• October 6, 2006
  • 11 minutes read

RICE: Interview With Randa Abu el Azem of Al Arabiya TV

RICE: Interview With Randa Abu el Azem of Al Arabiya TV

QUESTION: Welcome with us, Ms. Secretary. And of course, this is your third trip to Egypt. We are wondering and many are wondering what is the mission of this visit because the agenda is full. But what specifically is the purpose of this visit?

SECRETARY RICE: Well, thank you very much. And I may first wish all of your viewers Ramadan Karim here in Egypt. I know a very special place for Ramadan.

We are here to try and understand better the complicated situation in the Middle East, to consult with our best allies in the Middle East like Egypt. I was in Saudi Arabia. I will meet later with the Gulf States plus Jordan, plus Egypt. And we have many challenges before us. We have the challenge, of course, of trying to find a way to support Mahmoud Abbas and to have the Palestinian-Israeli conflict begin to move in a positive direction. I’m terribly concerned about the situation in the Palestinian Territories. I think we will want to consult on how to strengthen the moderate Palestinian forces so that there might be re-engagement with Israel so that life can get better for the people.

We will talk about Lebanon and the full implementation of the UN Security Council resolution that ended the Lebanon conflict. We will also talk about Iraq. Egypt is now a part of the international compact for Iraq, and I think we all want to see the Iraqis come to terms with their differences. And so there are a number of issues on our agenda. But it’s a full trip, and I’m looking forward to the consultation.

QUESTION: Well, actually many voices have criticized this meeting. And it’s — they’ve said that this is a coalition against Iran and the United States may have a step forward — I mean a step — a next step towards Iran whether sanctions, whether a military strike. So how do you view this criticism?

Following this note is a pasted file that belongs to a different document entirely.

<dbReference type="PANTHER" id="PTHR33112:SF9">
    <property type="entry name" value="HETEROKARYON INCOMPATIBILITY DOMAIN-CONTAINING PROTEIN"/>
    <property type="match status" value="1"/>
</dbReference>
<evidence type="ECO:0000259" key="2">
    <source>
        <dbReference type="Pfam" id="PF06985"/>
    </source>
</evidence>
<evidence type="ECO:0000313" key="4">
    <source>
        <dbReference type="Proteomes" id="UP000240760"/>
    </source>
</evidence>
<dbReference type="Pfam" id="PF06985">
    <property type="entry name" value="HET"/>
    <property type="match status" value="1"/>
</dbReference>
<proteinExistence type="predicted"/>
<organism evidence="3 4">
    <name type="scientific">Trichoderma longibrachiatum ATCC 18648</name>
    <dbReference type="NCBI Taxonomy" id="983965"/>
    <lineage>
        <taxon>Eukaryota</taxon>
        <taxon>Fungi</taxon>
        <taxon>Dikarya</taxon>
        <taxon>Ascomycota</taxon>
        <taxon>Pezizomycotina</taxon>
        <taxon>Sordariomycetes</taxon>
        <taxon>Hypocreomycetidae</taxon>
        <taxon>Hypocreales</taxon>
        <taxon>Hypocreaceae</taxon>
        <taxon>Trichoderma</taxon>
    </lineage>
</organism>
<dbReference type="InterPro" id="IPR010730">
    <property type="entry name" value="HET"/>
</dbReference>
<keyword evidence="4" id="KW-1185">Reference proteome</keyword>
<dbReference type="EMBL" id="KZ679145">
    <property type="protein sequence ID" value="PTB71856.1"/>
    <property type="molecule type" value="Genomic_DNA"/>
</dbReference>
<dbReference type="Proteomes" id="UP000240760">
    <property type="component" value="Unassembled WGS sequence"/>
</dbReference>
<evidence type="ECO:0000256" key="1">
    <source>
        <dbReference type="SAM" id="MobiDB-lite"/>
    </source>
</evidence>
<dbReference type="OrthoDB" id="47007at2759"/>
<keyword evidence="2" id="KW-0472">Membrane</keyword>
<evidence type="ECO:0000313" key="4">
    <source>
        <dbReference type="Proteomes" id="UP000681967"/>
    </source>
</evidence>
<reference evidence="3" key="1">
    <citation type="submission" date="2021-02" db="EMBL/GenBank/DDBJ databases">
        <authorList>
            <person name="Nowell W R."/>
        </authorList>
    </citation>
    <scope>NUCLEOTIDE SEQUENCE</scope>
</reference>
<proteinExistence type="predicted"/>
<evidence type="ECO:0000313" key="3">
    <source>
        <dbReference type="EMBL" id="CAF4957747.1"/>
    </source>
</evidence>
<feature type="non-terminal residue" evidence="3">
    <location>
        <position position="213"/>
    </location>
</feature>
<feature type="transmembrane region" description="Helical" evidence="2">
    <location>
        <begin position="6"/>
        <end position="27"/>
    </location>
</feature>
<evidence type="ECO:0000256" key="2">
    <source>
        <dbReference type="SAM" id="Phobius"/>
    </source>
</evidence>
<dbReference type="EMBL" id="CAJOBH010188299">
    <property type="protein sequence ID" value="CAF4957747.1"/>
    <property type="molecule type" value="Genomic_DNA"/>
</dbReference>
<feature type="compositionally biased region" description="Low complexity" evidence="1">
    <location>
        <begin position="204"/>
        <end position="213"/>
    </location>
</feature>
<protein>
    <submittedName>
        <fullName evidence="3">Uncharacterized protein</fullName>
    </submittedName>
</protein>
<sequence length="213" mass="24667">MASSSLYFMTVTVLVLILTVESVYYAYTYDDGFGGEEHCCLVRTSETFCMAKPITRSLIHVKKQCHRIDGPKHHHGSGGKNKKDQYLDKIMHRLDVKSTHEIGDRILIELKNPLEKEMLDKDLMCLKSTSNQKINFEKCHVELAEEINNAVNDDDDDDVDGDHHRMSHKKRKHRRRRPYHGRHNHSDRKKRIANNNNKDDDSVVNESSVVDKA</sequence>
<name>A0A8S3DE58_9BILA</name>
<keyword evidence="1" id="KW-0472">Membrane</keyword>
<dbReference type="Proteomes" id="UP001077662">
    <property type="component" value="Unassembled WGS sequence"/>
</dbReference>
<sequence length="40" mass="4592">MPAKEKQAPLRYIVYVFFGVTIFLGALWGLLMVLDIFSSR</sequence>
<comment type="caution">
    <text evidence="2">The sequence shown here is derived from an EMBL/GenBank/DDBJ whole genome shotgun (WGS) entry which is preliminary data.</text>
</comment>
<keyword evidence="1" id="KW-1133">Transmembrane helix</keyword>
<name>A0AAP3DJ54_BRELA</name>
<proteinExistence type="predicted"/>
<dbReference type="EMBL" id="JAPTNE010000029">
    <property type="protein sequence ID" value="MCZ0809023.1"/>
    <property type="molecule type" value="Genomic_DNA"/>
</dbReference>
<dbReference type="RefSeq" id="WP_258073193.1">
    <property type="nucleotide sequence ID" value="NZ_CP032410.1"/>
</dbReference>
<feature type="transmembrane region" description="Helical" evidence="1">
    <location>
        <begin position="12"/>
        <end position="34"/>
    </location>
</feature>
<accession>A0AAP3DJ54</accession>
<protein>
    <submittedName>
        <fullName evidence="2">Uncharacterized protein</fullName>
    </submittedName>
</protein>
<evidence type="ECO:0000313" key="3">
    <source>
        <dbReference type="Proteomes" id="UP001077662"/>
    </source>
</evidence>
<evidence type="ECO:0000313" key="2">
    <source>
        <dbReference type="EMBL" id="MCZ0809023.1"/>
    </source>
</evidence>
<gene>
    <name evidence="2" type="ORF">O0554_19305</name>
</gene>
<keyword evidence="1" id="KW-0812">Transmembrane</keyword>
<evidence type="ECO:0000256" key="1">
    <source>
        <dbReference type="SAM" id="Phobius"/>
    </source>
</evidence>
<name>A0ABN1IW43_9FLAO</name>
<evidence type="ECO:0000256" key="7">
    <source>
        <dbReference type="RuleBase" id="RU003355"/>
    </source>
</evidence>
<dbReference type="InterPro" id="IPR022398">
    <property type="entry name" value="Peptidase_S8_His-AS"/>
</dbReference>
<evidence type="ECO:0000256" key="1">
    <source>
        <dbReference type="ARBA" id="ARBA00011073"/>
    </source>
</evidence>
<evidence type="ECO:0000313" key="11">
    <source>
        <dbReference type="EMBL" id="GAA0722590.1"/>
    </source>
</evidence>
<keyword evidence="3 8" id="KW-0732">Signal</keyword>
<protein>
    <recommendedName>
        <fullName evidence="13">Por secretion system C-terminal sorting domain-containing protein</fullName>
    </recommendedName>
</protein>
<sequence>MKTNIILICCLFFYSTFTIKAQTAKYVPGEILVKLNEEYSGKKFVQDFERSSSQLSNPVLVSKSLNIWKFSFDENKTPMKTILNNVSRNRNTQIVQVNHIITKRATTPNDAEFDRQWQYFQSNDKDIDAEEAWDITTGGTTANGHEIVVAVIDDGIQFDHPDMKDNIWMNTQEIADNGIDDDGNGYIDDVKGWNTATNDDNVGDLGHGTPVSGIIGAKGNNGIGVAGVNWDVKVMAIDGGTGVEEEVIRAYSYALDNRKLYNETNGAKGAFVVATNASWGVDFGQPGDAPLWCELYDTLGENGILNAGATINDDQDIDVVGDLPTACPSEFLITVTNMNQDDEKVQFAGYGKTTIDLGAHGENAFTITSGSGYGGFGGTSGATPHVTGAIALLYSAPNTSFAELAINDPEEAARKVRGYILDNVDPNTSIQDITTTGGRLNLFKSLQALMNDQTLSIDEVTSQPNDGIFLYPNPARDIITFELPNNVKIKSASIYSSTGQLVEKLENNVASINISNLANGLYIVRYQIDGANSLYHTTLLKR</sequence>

SECRETARY RICE: Well, first of all, this is not a meeting or a coalition against anyone. This is an effort to promote a more peaceful Middle East, a Middle East in which moderate forces can stand down extremist forces. This is also an effort to give some push hopefully to moving the Palestinian-Israeli process forward.

But Iran I’m sure is on everyone’s mind. The nuclear issue continues to be of concern. We had hoped, and very fervently hoped, that Iran would take the plan that had been given to them, the package that had been given to them by the six parties. It was a plan that would have given Iran the civil nuclear power that it says that it wants, and would have allowed Iran to negotiate rather than confront. But it appears —

QUESTION: So what’s your next move then?

SECRETARY RICE: Well, it appears that Iran is not going to do that. It’s not going to suspend. And if it doesn’t suspend, then Resolution 1696 is very clear, that we would move to measures under Article 41, Chapter 7 of the Security Council.

QUESTION: Military strike is not considered?

SECRETARY RICE: Well, the President keeps all of his options on the table, of course, but that’s not the agenda at this point. The agenda is to get a diplomatic solution to this problem. And I still believe that there is plenty of time for a diplomatic solution. But we need Iran to do what the international community is demanding and that is to suspend its enrichment and reprocessing activities.

QUESTION: Okay. Concerning Iraq, there are two suggestions or two circulated suggestions actually. One is the division of Iraq, a sectarian division. And the other one is to limit American troops in a military zone away from the populated areas. So how do you view those suggestions?

SECRETARY RICE: Well as to the first, the idea that you would somehow divide Iraq, I’ve heard that from a lot of people but not from any Iraqis. Iraqis see themselves as a single country. They see themselves as Shia and Sunni and Kurds. Very often people are inter-married, tribes have all of the same – have different people within them. So Iraqis want to be a unified country. And so that is what we’re supporting.

As to the military strategy to help defeat the terrorists and the insurgents, we work daily with Prime Minister Maliki and with his defense chief and defense forces to apportion correctly American forces with Iraqi forces to take care of the security situation. But there’s no doubt that more and more throughout the country Iraqi forces are in the lead. Iraqi forces are in control of numerous provinces now in Iraq.

QUESTION: So then to limit your forces, the U.S. troops in a military zone in a military area?

SECRETARY RICE: I think we have to do what it takes to get the job done, that is to help secure the Iraqi people.

QUESTION: Bob Woodward’s last book, he mentioned that you knew beforehand, like two months before September 11 and you had warnings and you did not react to it. So what’s your comment?